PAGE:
This was a prospective, non-randomized, observational cohort study of normal and glaucomatous subjects at a single institution. One eye per subject was enrolled. If both eyes met eligibility criteria, one eye was randomly selected.
All participants signed a consent form approved by the Institutional Review Board for Human Research of the University of Miami Miller School of Medicine, which was in agreement with the provisions of the Declaration of Helsinki. All subjects underwent complete ophthalmic examination including slit lamp biomicroscopy, dilated stereoscopic examination, gonioscopy, Goldmann applanation tonometry, ultrasound pachymetry, photography of the optic disc, and RNFL imaging using TD-OCT (Stratus™ OCT, software version 4.0.7(0132), Carl Zeiss Meditec, Dublin, CA) and FD-OCT (RTVue™, software version A3,0,1,16, Optovue, Inc., Fremont, CA) on the same day. Two reliable visual field (VF) examinations were obtained using standard automated perimetry (SAP) performed with the Humphrey Field Analyzer (Carl-Zeiss Meditec, Dublin, CA) using a SITA standard strategy, program 24-2.
Inclusion criteria common to both groups consisted of age between 40 and 85 years, refractive error spherical equivalent (SE) between −8.00D and +4.00D, best corrected visual acuity of equal to or better than 20/40, reliable standard automated perimetry (SAP, <33% fixation losses, false positives and false negatives), and no prior intraocular surgery except for uncomplicated cataract extraction. Eyes with ocular disease other than glaucoma or cataract, visual acuity less than 20/40, peripapillary atrophy extending to 1.7 mm from disc center, retinal disease, or unreliable SAP were excluded.
Normal subjects consisted of volunteers such as office employees, and friends or family members of glaucoma patients. Normal subjects had no history of ocular disease except cataract, intraocular pressure (IOP) less than or equal to 21 mmHg by Goldmann applanation tonometry, normal optic disc appearance based upon clinical stereoscopic examination and review of stereodisc photography. All normal volunteers had two normal SAP examinations defined as glaucoma hemifield test (GHT) within normal limits, and mean and pattern standard deviation with a probability level of greater than 5%. Absence of glaucomatous optic neuropathy was defined as intact neuroretinal rim without peripapillary hemorrhages, notches, localized pallor, or RNFL defect. Glaucomatous optic neuropathy was defined as neural rim thinning, notching, excavation, or RNFL defect. Glaucoma patients had glaucomatous optic nerve damage and abnormal SAP defined as abnormal glaucoma hemifield test and pattern standard deviation outside 95% normal limits. Patients with SAP abnormalities had at least one confirmatory visual field examination. If both eyes satisfied inclusion criteria, one eye was randomly selected for enrolment.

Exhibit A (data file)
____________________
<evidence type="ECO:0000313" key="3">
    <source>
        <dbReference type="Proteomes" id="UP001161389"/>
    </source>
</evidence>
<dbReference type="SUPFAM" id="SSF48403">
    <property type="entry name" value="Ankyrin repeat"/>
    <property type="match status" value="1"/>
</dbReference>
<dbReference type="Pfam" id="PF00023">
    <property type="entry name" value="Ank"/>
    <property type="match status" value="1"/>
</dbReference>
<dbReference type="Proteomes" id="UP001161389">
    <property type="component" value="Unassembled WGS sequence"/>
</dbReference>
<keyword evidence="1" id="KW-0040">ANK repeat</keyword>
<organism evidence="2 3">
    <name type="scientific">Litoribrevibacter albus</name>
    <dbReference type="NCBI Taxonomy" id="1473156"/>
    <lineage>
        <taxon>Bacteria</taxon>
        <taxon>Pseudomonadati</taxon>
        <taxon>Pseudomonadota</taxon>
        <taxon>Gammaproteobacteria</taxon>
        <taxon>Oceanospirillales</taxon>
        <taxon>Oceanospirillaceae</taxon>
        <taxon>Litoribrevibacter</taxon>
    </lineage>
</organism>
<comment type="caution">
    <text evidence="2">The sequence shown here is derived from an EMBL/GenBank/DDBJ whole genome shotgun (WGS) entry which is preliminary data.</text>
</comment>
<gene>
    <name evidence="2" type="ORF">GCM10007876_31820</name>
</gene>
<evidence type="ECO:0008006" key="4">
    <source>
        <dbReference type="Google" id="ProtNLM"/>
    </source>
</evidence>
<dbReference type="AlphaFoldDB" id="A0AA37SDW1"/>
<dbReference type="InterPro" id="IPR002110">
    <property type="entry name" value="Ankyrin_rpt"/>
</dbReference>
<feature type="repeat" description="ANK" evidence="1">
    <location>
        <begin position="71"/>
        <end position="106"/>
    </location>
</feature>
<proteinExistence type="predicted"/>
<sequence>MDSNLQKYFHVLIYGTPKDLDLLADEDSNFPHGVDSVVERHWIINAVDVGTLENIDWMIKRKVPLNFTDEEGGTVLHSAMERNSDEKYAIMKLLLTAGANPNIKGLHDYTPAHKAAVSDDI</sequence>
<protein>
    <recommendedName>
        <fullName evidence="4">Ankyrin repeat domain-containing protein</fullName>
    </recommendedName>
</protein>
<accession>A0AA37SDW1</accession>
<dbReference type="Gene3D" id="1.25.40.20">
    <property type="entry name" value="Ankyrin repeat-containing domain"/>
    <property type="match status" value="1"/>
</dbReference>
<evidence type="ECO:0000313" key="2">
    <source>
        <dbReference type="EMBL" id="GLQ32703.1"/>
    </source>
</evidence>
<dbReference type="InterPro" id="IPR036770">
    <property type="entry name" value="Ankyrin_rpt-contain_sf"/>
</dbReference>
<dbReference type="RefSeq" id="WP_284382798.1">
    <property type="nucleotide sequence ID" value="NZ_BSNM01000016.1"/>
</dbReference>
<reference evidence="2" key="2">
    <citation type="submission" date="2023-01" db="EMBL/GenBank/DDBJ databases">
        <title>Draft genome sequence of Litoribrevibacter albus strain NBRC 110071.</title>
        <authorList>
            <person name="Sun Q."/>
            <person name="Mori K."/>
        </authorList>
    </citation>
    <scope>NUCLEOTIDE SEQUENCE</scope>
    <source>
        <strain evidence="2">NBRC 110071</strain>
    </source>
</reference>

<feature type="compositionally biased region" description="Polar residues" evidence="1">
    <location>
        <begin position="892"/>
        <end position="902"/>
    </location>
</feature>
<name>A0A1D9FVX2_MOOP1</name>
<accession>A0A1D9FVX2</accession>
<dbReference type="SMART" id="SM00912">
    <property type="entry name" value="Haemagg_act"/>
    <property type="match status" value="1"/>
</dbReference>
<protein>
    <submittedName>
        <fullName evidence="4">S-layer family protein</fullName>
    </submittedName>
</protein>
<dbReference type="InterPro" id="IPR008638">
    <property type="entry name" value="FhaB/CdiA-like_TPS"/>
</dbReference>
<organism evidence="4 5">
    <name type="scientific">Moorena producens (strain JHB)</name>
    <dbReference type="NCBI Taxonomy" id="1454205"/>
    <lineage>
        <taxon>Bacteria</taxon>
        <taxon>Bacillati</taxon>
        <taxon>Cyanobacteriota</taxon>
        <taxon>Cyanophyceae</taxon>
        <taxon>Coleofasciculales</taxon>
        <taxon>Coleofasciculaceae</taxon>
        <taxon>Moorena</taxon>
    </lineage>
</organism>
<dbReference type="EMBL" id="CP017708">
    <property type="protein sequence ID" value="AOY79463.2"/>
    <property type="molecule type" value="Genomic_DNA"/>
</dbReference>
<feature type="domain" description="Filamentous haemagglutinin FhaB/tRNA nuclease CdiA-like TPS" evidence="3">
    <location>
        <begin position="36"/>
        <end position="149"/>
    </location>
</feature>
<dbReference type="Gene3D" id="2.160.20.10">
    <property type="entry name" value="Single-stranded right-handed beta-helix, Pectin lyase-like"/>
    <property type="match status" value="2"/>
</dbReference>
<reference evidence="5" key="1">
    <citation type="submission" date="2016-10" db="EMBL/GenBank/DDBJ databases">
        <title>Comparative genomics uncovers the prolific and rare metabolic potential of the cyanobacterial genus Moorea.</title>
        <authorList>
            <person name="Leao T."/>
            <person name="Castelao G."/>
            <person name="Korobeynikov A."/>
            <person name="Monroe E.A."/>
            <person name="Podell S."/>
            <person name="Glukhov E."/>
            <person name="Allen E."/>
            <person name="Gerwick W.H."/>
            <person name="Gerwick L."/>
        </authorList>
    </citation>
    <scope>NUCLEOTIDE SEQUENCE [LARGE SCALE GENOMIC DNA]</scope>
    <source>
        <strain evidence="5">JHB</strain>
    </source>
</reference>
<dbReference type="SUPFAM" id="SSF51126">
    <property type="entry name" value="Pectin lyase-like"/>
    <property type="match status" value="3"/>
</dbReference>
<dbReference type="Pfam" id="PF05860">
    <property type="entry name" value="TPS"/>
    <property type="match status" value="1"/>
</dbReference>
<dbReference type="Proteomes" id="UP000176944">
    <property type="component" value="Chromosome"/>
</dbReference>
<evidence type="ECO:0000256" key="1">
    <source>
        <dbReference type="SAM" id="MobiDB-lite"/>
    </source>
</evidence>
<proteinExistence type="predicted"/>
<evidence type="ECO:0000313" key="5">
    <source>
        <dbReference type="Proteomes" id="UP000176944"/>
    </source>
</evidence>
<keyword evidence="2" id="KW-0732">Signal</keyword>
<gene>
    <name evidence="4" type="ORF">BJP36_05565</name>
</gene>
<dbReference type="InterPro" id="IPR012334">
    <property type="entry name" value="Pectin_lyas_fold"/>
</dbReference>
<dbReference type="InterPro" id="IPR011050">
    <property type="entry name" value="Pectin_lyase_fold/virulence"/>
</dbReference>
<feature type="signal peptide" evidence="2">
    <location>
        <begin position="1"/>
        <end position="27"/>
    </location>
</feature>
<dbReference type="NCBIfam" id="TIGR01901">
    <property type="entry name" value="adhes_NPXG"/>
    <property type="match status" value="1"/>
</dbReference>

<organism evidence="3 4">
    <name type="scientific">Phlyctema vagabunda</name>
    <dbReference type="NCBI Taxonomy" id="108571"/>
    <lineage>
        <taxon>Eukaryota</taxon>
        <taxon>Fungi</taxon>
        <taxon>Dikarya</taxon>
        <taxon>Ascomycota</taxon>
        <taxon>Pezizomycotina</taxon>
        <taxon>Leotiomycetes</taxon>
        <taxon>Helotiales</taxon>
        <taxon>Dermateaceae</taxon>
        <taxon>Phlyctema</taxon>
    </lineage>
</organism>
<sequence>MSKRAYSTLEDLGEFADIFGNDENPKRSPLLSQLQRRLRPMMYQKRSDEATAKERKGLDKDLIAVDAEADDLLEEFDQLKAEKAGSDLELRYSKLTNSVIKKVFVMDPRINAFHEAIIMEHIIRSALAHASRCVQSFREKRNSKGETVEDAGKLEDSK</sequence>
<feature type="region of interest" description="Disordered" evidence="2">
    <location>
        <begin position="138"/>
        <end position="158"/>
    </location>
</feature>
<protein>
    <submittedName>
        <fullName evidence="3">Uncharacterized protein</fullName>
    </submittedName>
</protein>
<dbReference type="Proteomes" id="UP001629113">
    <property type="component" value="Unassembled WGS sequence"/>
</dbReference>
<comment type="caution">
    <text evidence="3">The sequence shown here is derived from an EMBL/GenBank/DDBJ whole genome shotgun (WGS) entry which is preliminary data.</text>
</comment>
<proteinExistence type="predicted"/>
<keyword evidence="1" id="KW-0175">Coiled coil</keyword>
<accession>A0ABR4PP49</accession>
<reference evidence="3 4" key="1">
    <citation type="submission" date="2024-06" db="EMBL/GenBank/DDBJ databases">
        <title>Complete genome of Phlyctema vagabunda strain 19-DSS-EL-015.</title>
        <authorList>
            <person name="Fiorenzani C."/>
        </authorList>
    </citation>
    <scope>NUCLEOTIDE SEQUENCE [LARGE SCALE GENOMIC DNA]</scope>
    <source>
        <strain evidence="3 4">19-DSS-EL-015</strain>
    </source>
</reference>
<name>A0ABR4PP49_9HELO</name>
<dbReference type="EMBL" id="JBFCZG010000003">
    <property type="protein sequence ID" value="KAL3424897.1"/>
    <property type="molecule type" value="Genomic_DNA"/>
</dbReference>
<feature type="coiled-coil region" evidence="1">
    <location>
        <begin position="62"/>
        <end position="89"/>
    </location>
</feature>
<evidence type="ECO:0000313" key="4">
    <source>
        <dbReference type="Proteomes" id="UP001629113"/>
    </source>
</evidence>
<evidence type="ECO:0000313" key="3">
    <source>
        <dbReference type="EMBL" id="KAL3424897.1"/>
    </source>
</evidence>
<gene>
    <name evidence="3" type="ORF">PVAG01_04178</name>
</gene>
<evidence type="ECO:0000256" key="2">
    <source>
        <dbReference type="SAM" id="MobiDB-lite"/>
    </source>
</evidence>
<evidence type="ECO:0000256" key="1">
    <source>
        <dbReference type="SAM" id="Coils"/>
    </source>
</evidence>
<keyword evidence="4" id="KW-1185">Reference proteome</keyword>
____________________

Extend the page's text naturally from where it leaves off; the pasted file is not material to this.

TD-OCT and FD-OCT imaging of the RNFL was performed consecutively at the same session by the same experienced operator. TD-OCT imaging was performed through undilated pupils. We used a fast RNFL thickness acquisition protocol which generates an average of three peripapillary circular scans (256 A-scans per 360-degree circular path with each A-scan corresponding to a 1.406 degree arc) with a diameter of 3.46 mm centered on the optic disc and a scan acquisition time of approximately one second duration on the same day by the same examiner. Images with failure of the RNFL segmentation algorithm were excluded, as well as images that were obtained during eye movement, images that were unfocused, poorly centered or had a signal strength < 6. The average of two high quality images was used for the TD-OCT analysis.
FD-OCT imaging was performed through undilated pupils using a 3.45mm diameter circular scan acquisition protocol. This imaging protocol provides an average of four peripapillary scans acquired in 76 milliseconds (999 A-scans per 360-degree circular path with each A-scan corresponding to a 0.36 degree arc) centered on the optic disc. Images with failure of the RNFL segmentation algorithm were excluded, as well as images obtained during eye movement, images that were unfocused, poorly centered or had a scan score index (SSI) of < 30. The average of two high quality images was used for the FD-OCT analysis.